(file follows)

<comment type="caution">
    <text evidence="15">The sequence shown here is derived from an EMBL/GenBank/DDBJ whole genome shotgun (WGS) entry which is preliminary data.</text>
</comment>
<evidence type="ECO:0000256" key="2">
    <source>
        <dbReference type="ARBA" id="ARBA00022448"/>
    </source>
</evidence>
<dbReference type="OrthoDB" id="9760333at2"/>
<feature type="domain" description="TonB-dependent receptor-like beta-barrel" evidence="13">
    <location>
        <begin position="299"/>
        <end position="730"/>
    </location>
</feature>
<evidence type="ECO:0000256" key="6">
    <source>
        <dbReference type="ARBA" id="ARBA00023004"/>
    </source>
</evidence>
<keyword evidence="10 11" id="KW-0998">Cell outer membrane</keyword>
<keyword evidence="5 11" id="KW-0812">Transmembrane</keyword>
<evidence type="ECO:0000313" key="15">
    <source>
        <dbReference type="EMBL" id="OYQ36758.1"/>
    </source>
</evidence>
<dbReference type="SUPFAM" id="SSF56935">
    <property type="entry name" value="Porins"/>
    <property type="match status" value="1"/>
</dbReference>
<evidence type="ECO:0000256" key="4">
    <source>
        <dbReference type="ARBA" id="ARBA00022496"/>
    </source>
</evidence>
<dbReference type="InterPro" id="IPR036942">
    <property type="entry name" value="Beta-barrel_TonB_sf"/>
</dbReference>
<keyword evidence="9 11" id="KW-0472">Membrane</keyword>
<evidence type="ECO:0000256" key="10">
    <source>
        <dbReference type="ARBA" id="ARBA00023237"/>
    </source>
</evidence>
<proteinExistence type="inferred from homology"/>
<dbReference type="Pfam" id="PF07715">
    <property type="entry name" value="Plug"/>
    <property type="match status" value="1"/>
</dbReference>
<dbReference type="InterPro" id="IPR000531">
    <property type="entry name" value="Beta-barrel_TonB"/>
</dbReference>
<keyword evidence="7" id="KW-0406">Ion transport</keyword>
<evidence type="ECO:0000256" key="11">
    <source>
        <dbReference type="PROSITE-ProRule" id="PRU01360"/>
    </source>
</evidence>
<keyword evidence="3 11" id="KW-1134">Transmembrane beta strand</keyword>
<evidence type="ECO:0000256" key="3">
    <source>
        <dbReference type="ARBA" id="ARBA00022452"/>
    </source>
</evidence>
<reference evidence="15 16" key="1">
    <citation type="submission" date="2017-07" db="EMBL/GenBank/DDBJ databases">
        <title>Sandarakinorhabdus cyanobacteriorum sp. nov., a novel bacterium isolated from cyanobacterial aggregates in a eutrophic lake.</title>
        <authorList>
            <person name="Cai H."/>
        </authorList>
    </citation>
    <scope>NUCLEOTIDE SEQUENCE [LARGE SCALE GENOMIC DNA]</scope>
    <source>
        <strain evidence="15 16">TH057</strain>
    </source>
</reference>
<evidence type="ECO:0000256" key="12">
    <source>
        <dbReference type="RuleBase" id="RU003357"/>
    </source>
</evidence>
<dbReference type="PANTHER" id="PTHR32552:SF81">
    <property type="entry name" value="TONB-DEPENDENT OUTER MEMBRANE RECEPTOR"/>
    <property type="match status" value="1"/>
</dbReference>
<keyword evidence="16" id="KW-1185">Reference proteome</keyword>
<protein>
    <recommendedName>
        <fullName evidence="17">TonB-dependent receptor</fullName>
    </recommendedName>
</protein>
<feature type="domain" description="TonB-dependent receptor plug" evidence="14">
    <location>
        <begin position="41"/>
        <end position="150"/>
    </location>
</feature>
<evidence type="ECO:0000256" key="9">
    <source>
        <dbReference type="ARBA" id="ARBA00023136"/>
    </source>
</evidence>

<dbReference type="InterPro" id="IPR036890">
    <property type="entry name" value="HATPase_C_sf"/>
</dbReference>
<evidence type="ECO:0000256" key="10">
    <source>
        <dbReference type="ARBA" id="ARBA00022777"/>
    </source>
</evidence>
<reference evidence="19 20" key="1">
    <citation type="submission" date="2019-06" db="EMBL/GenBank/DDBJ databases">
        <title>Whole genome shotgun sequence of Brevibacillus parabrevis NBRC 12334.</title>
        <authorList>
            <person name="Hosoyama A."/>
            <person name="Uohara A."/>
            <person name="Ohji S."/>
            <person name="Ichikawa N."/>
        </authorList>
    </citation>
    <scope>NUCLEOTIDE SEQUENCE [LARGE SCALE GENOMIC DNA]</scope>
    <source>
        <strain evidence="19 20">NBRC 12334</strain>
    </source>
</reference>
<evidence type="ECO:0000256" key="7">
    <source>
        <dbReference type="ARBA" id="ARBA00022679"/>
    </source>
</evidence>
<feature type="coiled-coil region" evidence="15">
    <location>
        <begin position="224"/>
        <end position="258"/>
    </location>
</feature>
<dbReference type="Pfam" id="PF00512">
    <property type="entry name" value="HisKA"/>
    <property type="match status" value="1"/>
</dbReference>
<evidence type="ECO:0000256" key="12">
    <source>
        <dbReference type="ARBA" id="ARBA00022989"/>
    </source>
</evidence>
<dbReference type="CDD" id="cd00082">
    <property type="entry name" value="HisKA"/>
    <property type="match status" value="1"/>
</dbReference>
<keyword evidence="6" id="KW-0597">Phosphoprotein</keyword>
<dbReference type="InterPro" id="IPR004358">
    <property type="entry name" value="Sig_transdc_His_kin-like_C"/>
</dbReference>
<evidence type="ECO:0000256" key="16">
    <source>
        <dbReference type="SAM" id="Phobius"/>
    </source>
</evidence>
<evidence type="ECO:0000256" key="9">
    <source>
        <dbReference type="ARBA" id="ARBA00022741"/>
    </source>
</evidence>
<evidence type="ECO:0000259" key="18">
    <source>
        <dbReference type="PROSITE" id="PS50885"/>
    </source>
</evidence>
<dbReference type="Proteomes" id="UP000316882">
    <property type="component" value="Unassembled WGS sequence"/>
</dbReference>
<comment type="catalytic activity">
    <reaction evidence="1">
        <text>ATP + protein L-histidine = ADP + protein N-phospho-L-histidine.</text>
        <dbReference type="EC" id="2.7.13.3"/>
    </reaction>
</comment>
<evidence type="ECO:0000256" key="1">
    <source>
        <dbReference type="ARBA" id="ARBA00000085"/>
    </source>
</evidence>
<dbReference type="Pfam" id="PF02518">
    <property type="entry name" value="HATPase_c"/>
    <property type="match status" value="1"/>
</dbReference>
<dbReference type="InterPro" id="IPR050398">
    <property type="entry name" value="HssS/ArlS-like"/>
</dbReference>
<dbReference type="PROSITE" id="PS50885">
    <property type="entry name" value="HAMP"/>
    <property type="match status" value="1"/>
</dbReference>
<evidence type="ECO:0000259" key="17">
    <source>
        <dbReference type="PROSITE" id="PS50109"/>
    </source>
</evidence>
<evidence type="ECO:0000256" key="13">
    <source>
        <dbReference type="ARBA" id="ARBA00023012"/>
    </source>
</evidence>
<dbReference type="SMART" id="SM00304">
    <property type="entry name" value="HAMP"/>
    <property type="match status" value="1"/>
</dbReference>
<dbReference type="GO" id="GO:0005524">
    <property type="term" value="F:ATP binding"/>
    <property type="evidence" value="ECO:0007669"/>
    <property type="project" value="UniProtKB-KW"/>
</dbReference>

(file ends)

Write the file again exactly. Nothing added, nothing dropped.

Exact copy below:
<comment type="caution">
    <text evidence="15">The sequence shown here is derived from an EMBL/GenBank/DDBJ whole genome shotgun (WGS) entry which is preliminary data.</text>
</comment>
<evidence type="ECO:0000256" key="2">
    <source>
        <dbReference type="ARBA" id="ARBA00022448"/>
    </source>
</evidence>
<dbReference type="OrthoDB" id="9760333at2"/>
<feature type="domain" description="TonB-dependent receptor-like beta-barrel" evidence="13">
    <location>
        <begin position="299"/>
        <end position="730"/>
    </location>
</feature>
<evidence type="ECO:0000256" key="6">
    <source>
        <dbReference type="ARBA" id="ARBA00023004"/>
    </source>
</evidence>
<keyword evidence="10 11" id="KW-0998">Cell outer membrane</keyword>
<keyword evidence="5 11" id="KW-0812">Transmembrane</keyword>
<evidence type="ECO:0000313" key="15">
    <source>
        <dbReference type="EMBL" id="OYQ36758.1"/>
    </source>
</evidence>
<dbReference type="SUPFAM" id="SSF56935">
    <property type="entry name" value="Porins"/>
    <property type="match status" value="1"/>
</dbReference>
<evidence type="ECO:0000256" key="4">
    <source>
        <dbReference type="ARBA" id="ARBA00022496"/>
    </source>
</evidence>
<dbReference type="InterPro" id="IPR036942">
    <property type="entry name" value="Beta-barrel_TonB_sf"/>
</dbReference>
<keyword evidence="9 11" id="KW-0472">Membrane</keyword>
<evidence type="ECO:0000256" key="10">
    <source>
        <dbReference type="ARBA" id="ARBA00023237"/>
    </source>
</evidence>
<proteinExistence type="inferred from homology"/>
<dbReference type="Pfam" id="PF07715">
    <property type="entry name" value="Plug"/>
    <property type="match status" value="1"/>
</dbReference>
<dbReference type="InterPro" id="IPR000531">
    <property type="entry name" value="Beta-barrel_TonB"/>
</dbReference>
<keyword evidence="7" id="KW-0406">Ion transport</keyword>
<evidence type="ECO:0000256" key="11">
    <source>
        <dbReference type="PROSITE-ProRule" id="PRU01360"/>
    </source>
</evidence>
<keyword evidence="3 11" id="KW-1134">Transmembrane beta strand</keyword>
<evidence type="ECO:0000256" key="3">
    <source>
        <dbReference type="ARBA" id="ARBA00022452"/>
    </source>
</evidence>
<reference evidence="15 16" key="1">
    <citation type="submission" date="2017-07" db="EMBL/GenBank/DDBJ databases">
        <title>Sandarakinorhabdus cyanobacteriorum sp. nov., a novel bacterium isolated from cyanobacterial aggregates in a eutrophic lake.</title>
        <authorList>
            <person name="Cai H."/>
        </authorList>
    </citation>
    <scope>NUCLEOTIDE SEQUENCE [LARGE SCALE GENOMIC DNA]</scope>
    <source>
        <strain evidence="15 16">TH057</strain>
    </source>
</reference>
<evidence type="ECO:0000256" key="12">
    <source>
        <dbReference type="RuleBase" id="RU003357"/>
    </source>
</evidence>
<dbReference type="PANTHER" id="PTHR32552:SF81">
    <property type="entry name" value="TONB-DEPENDENT OUTER MEMBRANE RECEPTOR"/>
    <property type="match status" value="1"/>
</dbReference>
<keyword evidence="16" id="KW-1185">Reference proteome</keyword>
<protein>
    <recommendedName>
        <fullName evidence="17">TonB-dependent receptor</fullName>
    </recommendedName>
</protein>
<feature type="domain" description="TonB-dependent receptor plug" evidence="14">
    <location>
        <begin position="41"/>
        <end position="150"/>
    </location>
</feature>
<evidence type="ECO:0000256" key="9">
    <source>
        <dbReference type="ARBA" id="ARBA00023136"/>
    </source>
</evidence>

<dbReference type="InterPro" id="IPR036890">
    <property type="entry name" value="HATPase_C_sf"/>
</dbReference>
<evidence type="ECO:0000256" key="10">
    <source>
        <dbReference type="ARBA" id="ARBA00022777"/>
    </source>
</evidence>
<reference evidence="19 20" key="1">
    <citation type="submission" date="2019-06" db="EMBL/GenBank/DDBJ databases">
        <title>Whole genome shotgun sequence of Brevibacillus parabrevis NBRC 12334.</title>
        <authorList>
            <person name="Hosoyama A."/>
            <person name="Uohara A."/>
            <person name="Ohji S."/>
            <person name="Ichikawa N."/>
        </authorList>
    </citation>
    <scope>NUCLEOTIDE SEQUENCE [LARGE SCALE GENOMIC DNA]</scope>
    <source>
        <strain evidence="19 20">NBRC 12334</strain>
    </source>
</reference>
<evidence type="ECO:0000256" key="7">
    <source>
        <dbReference type="ARBA" id="ARBA00022679"/>
    </source>
</evidence>
<feature type="coiled-coil region" evidence="15">
    <location>
        <begin position="224"/>
        <end position="258"/>
    </location>
</feature>
<dbReference type="Pfam" id="PF00512">
    <property type="entry name" value="HisKA"/>
    <property type="match status" value="1"/>
</dbReference>
<evidence type="ECO:0000256" key="12">
    <source>
        <dbReference type="ARBA" id="ARBA00022989"/>
    </source>
</evidence>
<dbReference type="CDD" id="cd00082">
    <property type="entry name" value="HisKA"/>
    <property type="match status" value="1"/>
</dbReference>
<keyword evidence="6" id="KW-0597">Phosphoprotein</keyword>
<dbReference type="InterPro" id="IPR004358">
    <property type="entry name" value="Sig_transdc_His_kin-like_C"/>
</dbReference>
<evidence type="ECO:0000256" key="16">
    <source>
        <dbReference type="SAM" id="Phobius"/>
    </source>
</evidence>
<evidence type="ECO:0000256" key="9">
    <source>
        <dbReference type="ARBA" id="ARBA00022741"/>
    </source>
</evidence>
<evidence type="ECO:0000259" key="18">
    <source>
        <dbReference type="PROSITE" id="PS50885"/>
    </source>
</evidence>
<dbReference type="Proteomes" id="UP000316882">
    <property type="component" value="Unassembled WGS sequence"/>
</dbReference>
<comment type="catalytic activity">
    <reaction evidence="1">
        <text>ATP + protein L-histidine = ADP + protein N-phospho-L-histidine.</text>
        <dbReference type="EC" id="2.7.13.3"/>
    </reaction>
</comment>
<evidence type="ECO:0000256" key="1">
    <source>
        <dbReference type="ARBA" id="ARBA00000085"/>
    </source>
</evidence>
<dbReference type="Pfam" id="PF02518">
    <property type="entry name" value="HATPase_c"/>
    <property type="match status" value="1"/>
</dbReference>
<dbReference type="InterPro" id="IPR050398">
    <property type="entry name" value="HssS/ArlS-like"/>
</dbReference>
<dbReference type="PROSITE" id="PS50885">
    <property type="entry name" value="HAMP"/>
    <property type="match status" value="1"/>
</dbReference>
<evidence type="ECO:0000259" key="17">
    <source>
        <dbReference type="PROSITE" id="PS50109"/>
    </source>
</evidence>
<evidence type="ECO:0000256" key="13">
    <source>
        <dbReference type="ARBA" id="ARBA00023012"/>
    </source>
</evidence>
<dbReference type="SMART" id="SM00304">
    <property type="entry name" value="HAMP"/>
    <property type="match status" value="1"/>
</dbReference>
<dbReference type="GO" id="GO:0005524">
    <property type="term" value="F:ATP binding"/>
    <property type="evidence" value="ECO:0007669"/>
    <property type="project" value="UniProtKB-KW"/>
</dbReference>